Template talk:sla-noun

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Shouldn't this be {{sla-pro-noun}}? —Μετάknowledgediscuss/deeds 02:26, 30 December 2012 (UTC)

Technically yes, but there will never be a conflict because "sla" is not a language code but a family code. And this is shorter. :) —CodeCat 02:31, 30 December 2012 (UTC)
Well, as long as it gets you to make more Proto-Slavic entries, I guess I'm fine with it. (I bet Category:Yiddish terms derived from Proto-Slavic and its contents need some cleaning up, BTW.) —Μετάknowledgediscuss/deeds 02:35, 30 December 2012 (UTC)
Why would it need some cleaning up? —CodeCat 02:40, 30 December 2012 (UTC)
In my experience, nobody agrees on how to notate Slavic reconstructions. Whether that's just orthography or real reconstructional differences is beyond me, because I've never studied it. —Μετάknowledgediscuss/deeds 02:50, 30 December 2012 (UTC)
From my own experience they are easier than Germanic reconstructions because there is much less time between Proto-Slavic and the attestation of Old Church Slavonic. In a sense, OCS still is Proto-Slavic, albeit with significant Bulgarian dialectal features. It is very easy to reverse the OCS changes and find the original form, if it differs at all from the OCS form. And when there are differences usually there are clear patterns that are easy to recognise. Such as East Slavic -oro-, South Slavic/Czech -ra-, Polish -ro- which implies Proto-Slavic -or-. The differences in notation are usually just a matter of denoting the sounds since most linguists seem to agree on which sounds there were, just not on the exact details or progression of sound changes. For example I've chosen to represent the sound that results from earlier *kt and *tj as *ť, but others may just write *kt and *tj (even though these two sounds are indistinguishable when reconstructed), while one book I found writes *tj for both. —CodeCat 03:14, 30 December 2012 (UTC)
Hmm. I think that Proto-Polynesian is still way easier than that, but then again in PPN we run into the problem of inadequate and/or misleading wordlists, because every daughter lect is an LDL. I noticed that OCS and Proto-Slavic seemed similar, but in a situation like *-or-, is OCS alone sufficient to reconstruct it? How much else do you even need? —Μετάknowledgediscuss/deeds 04:00, 30 December 2012 (UTC)
A proto-language by definition is the common ancestor of all of its descendants. So if the descendants differ, you need as many of them as you can get to make a reconstruction. In the case of -or- that certainly applies; with only South Slavic attestations it's not possible to reconstruct it, because you can't know whether the word had -ra- originally or -ra- from earlier -or-. Sometimes certain languages make reconstruction very easy because they preserve distinct outcomes of sounds that have merged elsewhere. In Russian for example the PS sound *ť merged into *č so with Russian alone you can't tell the difference. However, if you have Serbo-Croatian and/or Macedonian you can tell because they have ć/ḱ for *ť and č for *č. This is also possible with OCS/Bulgarian but you have to be careful because the outcome of that sound is št in that language, which is also a possible outcome of *šč. Nevertheless, once you have a few attestations in different languages and compare them, you start to see patterns which give away the original phoneme. This is also possible with vowels but somewhat trickier, in particular with nasal vowels. Polish and Sorbian are the only modern languages that preserve them (early Russian and OCS preserve them too), so if you see a nasal vowel in either of those there's almost certainly one in the Proto-Slavic word. But if those languages are not available you can look at the patterns in different languages. If you see u in East Slavic and Serbo-Croatian, but ǎ in Bulgarian, then *ǫ is the only possible reconstruction. Similarly, ja in East Slavic but e in South Slavic tends to go back to *ę. —CodeCat 13:24, 30 December 2012 (UTC)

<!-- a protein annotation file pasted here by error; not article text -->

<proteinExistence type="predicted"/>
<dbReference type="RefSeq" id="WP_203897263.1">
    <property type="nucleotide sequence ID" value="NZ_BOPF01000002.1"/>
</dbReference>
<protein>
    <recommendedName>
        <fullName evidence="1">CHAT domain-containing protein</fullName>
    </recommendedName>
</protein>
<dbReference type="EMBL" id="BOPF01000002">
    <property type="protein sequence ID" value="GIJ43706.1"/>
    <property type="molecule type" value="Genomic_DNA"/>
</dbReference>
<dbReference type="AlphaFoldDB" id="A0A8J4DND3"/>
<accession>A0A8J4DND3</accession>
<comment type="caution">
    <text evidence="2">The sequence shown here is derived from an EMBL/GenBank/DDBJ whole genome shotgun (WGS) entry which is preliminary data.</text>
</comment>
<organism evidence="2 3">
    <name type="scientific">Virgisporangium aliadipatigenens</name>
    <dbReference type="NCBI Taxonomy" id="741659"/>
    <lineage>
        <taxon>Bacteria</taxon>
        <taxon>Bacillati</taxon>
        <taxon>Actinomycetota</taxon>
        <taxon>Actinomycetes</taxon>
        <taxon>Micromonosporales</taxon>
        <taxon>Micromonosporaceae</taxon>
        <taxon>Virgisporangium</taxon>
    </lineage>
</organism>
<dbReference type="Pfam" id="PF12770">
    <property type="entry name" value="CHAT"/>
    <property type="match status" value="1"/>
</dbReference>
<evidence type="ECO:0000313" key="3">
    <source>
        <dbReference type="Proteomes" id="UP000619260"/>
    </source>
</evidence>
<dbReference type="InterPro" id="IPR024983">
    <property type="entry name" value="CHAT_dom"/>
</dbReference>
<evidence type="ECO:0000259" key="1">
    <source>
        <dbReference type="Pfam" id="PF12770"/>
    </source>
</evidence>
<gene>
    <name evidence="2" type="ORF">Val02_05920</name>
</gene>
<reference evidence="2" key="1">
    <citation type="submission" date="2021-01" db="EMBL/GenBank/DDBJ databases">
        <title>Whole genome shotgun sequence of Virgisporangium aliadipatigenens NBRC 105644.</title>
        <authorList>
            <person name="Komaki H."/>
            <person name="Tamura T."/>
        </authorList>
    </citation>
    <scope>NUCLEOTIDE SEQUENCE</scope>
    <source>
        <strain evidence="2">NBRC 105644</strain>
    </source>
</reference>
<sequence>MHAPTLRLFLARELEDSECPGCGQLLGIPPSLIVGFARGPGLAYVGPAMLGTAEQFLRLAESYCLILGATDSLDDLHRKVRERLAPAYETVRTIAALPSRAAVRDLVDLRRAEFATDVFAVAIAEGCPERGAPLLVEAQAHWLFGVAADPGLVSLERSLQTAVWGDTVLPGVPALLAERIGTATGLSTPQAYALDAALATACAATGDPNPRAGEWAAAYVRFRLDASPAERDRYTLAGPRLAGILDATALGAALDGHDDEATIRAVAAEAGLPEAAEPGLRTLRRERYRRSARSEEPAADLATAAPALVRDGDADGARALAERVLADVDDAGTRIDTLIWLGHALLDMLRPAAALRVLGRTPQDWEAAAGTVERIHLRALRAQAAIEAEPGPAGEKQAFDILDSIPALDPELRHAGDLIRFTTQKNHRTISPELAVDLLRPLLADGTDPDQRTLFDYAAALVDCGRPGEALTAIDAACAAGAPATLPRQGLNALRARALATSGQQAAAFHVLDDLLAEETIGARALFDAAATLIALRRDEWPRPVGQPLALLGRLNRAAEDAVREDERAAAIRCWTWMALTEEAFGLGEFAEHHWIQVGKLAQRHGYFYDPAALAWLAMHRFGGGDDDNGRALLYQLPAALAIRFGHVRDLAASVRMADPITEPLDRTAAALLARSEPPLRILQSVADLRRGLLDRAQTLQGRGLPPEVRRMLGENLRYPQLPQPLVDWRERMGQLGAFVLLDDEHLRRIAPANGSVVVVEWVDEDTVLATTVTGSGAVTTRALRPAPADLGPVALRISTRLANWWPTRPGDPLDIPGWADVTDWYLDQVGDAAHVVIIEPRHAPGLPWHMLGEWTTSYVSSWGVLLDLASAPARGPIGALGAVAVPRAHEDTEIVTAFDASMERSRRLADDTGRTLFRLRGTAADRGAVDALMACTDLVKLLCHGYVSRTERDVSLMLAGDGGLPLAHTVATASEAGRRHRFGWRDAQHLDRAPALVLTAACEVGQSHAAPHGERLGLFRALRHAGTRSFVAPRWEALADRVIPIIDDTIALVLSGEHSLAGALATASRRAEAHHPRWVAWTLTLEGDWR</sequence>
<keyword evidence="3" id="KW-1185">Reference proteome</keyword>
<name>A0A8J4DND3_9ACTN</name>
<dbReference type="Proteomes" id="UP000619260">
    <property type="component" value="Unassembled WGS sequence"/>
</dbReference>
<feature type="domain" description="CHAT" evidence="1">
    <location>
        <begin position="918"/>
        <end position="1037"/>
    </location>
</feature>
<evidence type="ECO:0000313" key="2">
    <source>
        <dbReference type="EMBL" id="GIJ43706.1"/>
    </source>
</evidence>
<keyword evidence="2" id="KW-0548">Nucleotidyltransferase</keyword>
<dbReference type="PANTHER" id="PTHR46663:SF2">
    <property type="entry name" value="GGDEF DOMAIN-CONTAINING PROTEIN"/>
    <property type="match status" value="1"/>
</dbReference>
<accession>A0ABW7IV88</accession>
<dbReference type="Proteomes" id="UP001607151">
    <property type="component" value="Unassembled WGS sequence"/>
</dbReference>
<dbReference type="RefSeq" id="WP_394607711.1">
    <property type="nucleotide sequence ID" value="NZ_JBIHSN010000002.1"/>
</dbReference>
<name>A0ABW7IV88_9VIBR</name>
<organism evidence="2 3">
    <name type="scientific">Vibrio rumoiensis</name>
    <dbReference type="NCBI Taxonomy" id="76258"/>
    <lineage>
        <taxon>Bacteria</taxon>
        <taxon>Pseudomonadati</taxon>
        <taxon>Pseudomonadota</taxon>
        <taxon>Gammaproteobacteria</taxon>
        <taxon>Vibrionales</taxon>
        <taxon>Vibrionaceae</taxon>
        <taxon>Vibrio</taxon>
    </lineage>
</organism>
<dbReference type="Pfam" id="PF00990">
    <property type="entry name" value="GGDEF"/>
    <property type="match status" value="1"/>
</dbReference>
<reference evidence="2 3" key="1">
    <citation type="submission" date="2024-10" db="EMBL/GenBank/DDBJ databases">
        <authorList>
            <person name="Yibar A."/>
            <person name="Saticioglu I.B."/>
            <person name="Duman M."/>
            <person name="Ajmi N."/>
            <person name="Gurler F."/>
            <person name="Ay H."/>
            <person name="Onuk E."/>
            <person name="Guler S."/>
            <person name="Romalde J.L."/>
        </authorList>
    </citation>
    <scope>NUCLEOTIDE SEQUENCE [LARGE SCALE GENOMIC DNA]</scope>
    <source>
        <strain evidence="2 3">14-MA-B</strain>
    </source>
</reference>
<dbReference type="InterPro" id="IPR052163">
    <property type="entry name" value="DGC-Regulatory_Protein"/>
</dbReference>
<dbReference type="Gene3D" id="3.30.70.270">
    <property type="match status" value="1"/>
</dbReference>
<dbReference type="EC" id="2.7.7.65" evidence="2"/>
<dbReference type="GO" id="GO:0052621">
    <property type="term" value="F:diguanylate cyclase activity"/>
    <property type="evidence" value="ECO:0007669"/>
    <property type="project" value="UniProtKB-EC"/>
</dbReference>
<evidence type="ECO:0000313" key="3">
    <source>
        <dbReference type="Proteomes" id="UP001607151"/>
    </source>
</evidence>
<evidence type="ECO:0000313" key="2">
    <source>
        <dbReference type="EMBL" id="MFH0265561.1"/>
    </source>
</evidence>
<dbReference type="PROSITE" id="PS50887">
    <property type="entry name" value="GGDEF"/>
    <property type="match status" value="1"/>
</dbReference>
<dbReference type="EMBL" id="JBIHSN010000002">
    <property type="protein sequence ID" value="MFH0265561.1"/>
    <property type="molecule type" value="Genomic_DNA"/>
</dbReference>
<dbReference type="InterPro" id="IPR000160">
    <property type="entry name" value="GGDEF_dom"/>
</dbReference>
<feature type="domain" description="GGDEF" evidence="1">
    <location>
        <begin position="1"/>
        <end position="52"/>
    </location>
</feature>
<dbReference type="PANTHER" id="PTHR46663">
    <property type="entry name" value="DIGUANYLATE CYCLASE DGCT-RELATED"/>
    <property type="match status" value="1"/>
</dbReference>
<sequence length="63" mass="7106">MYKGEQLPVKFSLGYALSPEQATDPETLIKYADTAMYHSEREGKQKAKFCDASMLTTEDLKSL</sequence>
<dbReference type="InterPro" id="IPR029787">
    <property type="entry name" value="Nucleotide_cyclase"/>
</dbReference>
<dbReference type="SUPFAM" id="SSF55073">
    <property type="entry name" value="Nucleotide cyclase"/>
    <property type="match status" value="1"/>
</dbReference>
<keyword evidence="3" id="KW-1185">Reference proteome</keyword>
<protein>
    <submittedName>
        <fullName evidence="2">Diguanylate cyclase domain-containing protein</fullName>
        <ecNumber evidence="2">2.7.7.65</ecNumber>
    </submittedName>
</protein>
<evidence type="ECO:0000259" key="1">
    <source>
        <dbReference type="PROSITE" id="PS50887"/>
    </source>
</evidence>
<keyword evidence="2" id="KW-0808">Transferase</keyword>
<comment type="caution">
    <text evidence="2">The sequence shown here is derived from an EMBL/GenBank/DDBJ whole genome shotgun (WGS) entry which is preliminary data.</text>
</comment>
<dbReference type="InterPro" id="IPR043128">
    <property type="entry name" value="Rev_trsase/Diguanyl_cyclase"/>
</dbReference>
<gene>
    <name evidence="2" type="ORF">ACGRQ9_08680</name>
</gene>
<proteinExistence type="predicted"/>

It sounds like it's pretty regular... are you able to, say, predict a Ukrainian reflex by seeing a Bulgarian reflex? Why would the languages react like that to a nasal vowel? Seems rather odd, because the languages I've seen getting rid of nasals just denasalize them and don't mess with the vowel itself beyond regular shifts. Also, how exactly did you get interested in Proto-Slavic in the first place? —Μετάknowledgediscuss/deeds 17:25, 30 December 2012 (UTC)
Nasality can often lead to changes in vowel quality, though. In North and West Germanic, word-final nasal *ǭ was lowered to *a while non-nasal *ō was raised to *u, and in Old English nasal *ã was rounded to *õ. In French, nasal ẽ was lowered to ã and nasal ĩ lowered to ẽ. It's not possible in general to predict a Ukrainian reflex from Bulgarian, because of phoneme mergers like metathesis. A Bulgarian word with -ra- in it could have -ra- too in Ukrainian, or it could have -oro- instead. But it's possible to make a small list of possible Ukrainian cognate forms, and then use other Slavic languages to eliminate the impossible ones. For example a Polish word with -ro- where Bulgarian has -ra- generally implies Ukrainian will have -oro- and not -ra-. And if you have a Russian word with -oro- Ukrainian always will have it too. —CodeCat 18:22, 30 December 2012 (UTC)
There is more information about the dialectal differences in Slavic at w:Proto-Slavic. —CodeCat 18:23, 30 December 2012 (UTC)